Week one: HotPod Yoga
Getting out of bed early isn't easy in winter, but it's less painful when you're heading for a steamy, cocoonlike inflatable yoga pod. The theory is that 37°c heat (less intense than Bikram's 40.6°c) aids flexibility and the heat makes your heart work harder as you wind your way through a Vinyasa Flow session.
Mid-workout buzz? I like a dynamic routine and some classes delivered, but others were a bit too zen for my tastes. My one criticism is that the classes varied considerably from teacher to teacher.
All-day boost? Starting my day with yoga gave me a glow and I breezed my way through stressful meetings, but I'd say I felt relaxed rather than revived after the sessions.
Body benefits? I was much more flexible by day seven and some lingering muscle aches and pains from running had vanished. A week of gentle yoga didn't yield any huge toning or weight loss effects, but I felt positive, relaxed and much more comfortable in my body by Sunday.
Easy to stick to? Most definitely. The wonderful thing about yoga is that you can't really overdo it - your body will always feel better if you do a class, never worse.
Is it for you? If the thought of entering a cold, loud, shouty gym in January makes you want to curl up in the foetal position, HotPod yoga is seductive, soothing and surprisingly easy to stick to.
The details: Classes from £12; HotPods nationwide throughout the UK.
Week two: Flywheel
Reputedly the most hardcore indoor cycling workout you can do, this Manhattan-born regime involves 45 intense minutes of climbs (when you up the torque to pedal against resistance) and descents (when you up your RPM and pedal furiously), with some weight-work to tone arms.
Mid-workout buzz? Hell, yeah. Of all the workouts tested, Flywheel gave me the biggest endorphin rush. Expect to sweat buckets and be pushed hard, but the killer soundtrack and the heart-pumping high makes the time fly past.
All day boost? Yep, I felt on top of the world.
Body benefits? My skin was glowing, I had a spring in my step, and I swear my fitness levels improved - cycling around town on the Friday was a breeze compared to the weekend before.
Easy to stick to? The endorphin rush makes Flywheel scarily addictive, but ideally I'd combine regular Flywheel sessions with yoga and some core work, because if there's one downside to indoor cycle workouts, it's that they're a tad samey.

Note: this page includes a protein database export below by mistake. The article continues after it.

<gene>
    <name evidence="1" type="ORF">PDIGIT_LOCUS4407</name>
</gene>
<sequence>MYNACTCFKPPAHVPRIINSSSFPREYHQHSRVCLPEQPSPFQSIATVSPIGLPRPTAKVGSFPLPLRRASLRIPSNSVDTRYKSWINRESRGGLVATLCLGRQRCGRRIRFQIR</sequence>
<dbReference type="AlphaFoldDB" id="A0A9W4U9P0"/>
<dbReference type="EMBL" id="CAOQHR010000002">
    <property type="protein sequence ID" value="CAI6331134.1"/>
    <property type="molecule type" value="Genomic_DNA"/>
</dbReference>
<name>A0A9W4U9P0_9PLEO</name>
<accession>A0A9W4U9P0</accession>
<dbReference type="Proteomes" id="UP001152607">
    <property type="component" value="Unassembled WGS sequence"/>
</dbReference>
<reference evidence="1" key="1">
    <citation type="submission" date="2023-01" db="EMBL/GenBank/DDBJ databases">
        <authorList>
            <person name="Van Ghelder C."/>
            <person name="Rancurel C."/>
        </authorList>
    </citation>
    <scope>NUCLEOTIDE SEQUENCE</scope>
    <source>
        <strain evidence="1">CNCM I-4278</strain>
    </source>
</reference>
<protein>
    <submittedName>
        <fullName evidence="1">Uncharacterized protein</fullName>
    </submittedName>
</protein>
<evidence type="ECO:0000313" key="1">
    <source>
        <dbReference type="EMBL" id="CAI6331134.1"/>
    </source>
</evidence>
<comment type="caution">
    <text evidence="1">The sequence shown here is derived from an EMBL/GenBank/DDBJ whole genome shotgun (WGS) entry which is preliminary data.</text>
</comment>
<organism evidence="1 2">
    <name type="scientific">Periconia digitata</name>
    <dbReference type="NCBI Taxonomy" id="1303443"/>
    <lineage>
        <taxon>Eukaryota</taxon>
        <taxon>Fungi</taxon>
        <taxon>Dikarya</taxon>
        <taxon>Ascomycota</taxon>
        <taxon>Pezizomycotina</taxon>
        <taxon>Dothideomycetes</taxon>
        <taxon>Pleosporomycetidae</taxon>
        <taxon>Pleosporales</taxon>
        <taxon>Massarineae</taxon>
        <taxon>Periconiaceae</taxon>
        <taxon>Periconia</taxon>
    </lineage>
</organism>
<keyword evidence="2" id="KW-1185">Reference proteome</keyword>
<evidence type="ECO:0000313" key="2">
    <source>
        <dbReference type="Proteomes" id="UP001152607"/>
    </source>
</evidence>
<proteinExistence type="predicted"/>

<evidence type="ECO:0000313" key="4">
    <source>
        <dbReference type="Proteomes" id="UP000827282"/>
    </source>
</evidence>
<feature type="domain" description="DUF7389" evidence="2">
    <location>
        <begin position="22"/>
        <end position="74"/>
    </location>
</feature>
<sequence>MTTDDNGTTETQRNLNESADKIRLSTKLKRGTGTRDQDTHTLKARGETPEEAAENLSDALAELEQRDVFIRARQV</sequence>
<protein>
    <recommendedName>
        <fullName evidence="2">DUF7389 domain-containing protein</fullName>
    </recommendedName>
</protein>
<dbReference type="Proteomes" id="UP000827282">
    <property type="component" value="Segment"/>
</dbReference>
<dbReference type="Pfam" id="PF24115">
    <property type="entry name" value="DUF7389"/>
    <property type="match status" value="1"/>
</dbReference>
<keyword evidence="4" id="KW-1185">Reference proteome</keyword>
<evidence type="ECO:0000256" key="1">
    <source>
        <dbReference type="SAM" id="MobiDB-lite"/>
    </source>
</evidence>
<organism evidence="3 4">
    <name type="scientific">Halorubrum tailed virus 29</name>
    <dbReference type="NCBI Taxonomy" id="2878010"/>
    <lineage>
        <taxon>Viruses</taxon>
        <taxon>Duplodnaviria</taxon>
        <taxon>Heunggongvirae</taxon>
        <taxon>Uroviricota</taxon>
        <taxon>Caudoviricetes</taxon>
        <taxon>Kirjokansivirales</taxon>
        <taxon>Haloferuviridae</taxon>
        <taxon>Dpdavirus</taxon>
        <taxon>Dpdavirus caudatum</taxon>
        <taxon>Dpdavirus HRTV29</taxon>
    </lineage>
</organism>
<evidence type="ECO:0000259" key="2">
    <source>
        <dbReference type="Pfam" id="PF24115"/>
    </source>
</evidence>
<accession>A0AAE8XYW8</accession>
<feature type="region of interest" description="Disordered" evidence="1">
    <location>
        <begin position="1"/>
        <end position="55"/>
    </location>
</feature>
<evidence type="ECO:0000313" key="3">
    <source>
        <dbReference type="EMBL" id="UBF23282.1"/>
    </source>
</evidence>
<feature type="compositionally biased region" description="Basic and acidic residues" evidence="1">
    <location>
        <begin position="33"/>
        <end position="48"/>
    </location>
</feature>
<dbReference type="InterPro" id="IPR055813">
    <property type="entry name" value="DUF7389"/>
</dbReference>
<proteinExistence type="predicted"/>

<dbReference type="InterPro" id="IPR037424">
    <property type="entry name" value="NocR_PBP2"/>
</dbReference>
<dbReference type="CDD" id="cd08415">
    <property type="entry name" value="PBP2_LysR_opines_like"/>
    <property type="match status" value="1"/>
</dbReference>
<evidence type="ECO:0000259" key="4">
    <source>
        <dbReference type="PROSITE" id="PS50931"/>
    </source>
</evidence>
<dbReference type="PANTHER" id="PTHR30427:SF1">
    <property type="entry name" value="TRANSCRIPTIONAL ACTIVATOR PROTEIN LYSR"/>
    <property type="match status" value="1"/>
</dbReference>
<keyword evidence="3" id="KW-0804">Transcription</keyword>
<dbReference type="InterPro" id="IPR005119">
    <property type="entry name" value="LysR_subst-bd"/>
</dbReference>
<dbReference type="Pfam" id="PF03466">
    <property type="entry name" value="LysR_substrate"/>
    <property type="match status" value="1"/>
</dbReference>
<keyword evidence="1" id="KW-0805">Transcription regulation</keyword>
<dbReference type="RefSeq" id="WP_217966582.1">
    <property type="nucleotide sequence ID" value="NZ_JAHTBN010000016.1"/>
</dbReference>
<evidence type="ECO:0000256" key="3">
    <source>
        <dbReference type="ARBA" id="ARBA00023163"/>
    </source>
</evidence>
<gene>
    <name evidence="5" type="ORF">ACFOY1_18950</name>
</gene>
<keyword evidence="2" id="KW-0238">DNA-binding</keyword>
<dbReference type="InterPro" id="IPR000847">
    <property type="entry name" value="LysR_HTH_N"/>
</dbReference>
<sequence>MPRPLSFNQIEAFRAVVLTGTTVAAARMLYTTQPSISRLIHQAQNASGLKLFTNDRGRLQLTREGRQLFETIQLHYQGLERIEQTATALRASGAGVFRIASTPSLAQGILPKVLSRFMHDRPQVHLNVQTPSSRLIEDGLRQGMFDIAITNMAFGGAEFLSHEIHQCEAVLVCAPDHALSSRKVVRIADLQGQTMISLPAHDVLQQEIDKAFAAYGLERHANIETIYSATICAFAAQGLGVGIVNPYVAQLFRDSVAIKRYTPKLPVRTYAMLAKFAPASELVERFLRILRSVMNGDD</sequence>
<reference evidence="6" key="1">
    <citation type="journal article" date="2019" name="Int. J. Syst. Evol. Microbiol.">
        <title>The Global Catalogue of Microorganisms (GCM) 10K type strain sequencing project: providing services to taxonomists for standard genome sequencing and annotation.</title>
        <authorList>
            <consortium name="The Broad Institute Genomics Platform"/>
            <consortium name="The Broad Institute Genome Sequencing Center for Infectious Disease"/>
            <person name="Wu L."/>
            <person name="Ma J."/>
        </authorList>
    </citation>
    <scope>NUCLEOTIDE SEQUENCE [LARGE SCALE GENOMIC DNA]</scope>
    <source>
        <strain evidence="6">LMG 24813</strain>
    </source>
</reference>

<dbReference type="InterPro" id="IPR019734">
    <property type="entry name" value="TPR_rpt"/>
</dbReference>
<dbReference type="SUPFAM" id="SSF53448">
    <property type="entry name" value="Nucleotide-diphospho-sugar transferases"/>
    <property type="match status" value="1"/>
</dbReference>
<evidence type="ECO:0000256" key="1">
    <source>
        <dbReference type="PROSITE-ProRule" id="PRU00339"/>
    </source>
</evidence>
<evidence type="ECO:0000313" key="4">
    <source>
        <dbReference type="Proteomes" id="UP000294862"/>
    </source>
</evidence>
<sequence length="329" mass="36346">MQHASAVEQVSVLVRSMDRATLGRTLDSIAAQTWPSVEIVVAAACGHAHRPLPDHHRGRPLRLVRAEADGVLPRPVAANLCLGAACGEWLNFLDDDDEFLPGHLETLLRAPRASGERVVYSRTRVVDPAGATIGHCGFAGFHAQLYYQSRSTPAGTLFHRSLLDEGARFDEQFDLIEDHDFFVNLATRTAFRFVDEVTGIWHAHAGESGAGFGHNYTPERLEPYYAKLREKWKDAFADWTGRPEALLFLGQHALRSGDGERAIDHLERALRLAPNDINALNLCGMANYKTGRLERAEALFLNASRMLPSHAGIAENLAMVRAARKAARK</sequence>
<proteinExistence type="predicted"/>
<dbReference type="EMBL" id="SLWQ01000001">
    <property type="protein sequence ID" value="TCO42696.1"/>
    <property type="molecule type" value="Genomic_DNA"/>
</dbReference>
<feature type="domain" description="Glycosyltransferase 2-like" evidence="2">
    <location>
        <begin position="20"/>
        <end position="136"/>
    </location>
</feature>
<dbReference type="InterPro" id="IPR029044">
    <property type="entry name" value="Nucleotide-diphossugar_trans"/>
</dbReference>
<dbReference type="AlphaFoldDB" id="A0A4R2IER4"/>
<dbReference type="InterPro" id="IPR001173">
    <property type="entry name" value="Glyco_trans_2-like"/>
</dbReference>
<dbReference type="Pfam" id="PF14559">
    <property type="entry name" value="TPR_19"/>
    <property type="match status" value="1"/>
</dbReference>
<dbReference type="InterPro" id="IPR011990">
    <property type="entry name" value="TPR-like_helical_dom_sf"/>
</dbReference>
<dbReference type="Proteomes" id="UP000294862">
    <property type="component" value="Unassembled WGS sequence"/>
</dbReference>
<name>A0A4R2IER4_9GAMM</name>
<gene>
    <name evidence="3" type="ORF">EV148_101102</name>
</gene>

Is it for you? If you want to see fast results, Flywheel noticeably improves your fitness levels (and mood) in record time. I'm impressed.
The details: Class prices vary at Flywheel studios around the globe; Shoreditch House offers classes to members for £5
Week three: Barry's Bootcamp
Another US import, this cult workout has an army of celebrity fans, who swear by the signature hour-long regimes combining 30 minutes of interval cardio on a treadmill and 30 minutes of strength-training on the floor. Classes vary, teachers vary, so you never get bored. You get sore and tired, and then you get FIT.
Mid workout buzz? If anyone claimed to enjoy a Barry's workout, I'd call them a liar. Pre-class resembles the waiting room at an STD clinic, and mid-class, as you sprint from treadmill to bench and back again on the orders of a shouting Californian, all you want is for it to be over.
All day boost? But when it IS over, man, you feel good.
Body benefits? Most def. Because it combines interval cardio with resistance work and core exercises it was easily the most well-rounded regime of my month, and I swear my legs, arms and abs felt firmer by Sunday.
Easy to stick to? It's famously addictive, mainly because of the results - commit to three sessions a week and you'll look and feel very different in a month.
Is it for you? If motivation is an issue, I'd highly recommend Barry's - you'll see fast results, you'll be won over by the infectiously upbeat instructors, and you'll get seriously hooked on the Chocolate Peanut Butter protein shakes on offer after class. As your technique and fitness improves, the results will only get better, so there's no danger of plateauing and getting bored.
The details: Locations globally; UK locations in Euston and Shoreditch; UK classes from £20.
Week Four: Barrcore Online
A ballet-inspired fusion of cardio pilates and yoga, but there's nothing zen about this regime.
Your legs and abs will shake and you'll ache in places you never knew you had muscles BUT you can expect a whittled waist and toned bum as a result. There are various studios across London, but I'm testing the online workout videos.
Mid workout buzz? Yes - the videos are clear, instructors are upbeat, and you really feel like you're getting exercise bang for your buck - or as good a workout as you can give your abs in a 30-minute class.
All day boost? It's not quite the endorphin high you'll get from seriously intense interval cardio work (as at Barry's and Flywheel) but Barrecore leaves you feeling limber, light and like you're using your body the way it's meant to be used.
Body benefits? I'm totally sold on Barrecore - the online classes combine interval training with strengthening postures for a much more well-rounded workout than traditional Pilates and yoga workouts.
Easy to stick to? Yes. I loved the fact that I could do the online classes at home over Christmas, but if you mixed the online subscription with weekly studio sessions you'd really be onto a winner.
Is it for you? If you love the ethos of yoga and pilates but feel like you want to up your fitness and see more tangible results, Barrecore is your new best friend. AND you can do it from home.
The details: A Barrecore online subscription costs £25 per month; studio classes start at £22. Classes at various London locations.
There's nothing like a brand new workout kit to get you motivated...
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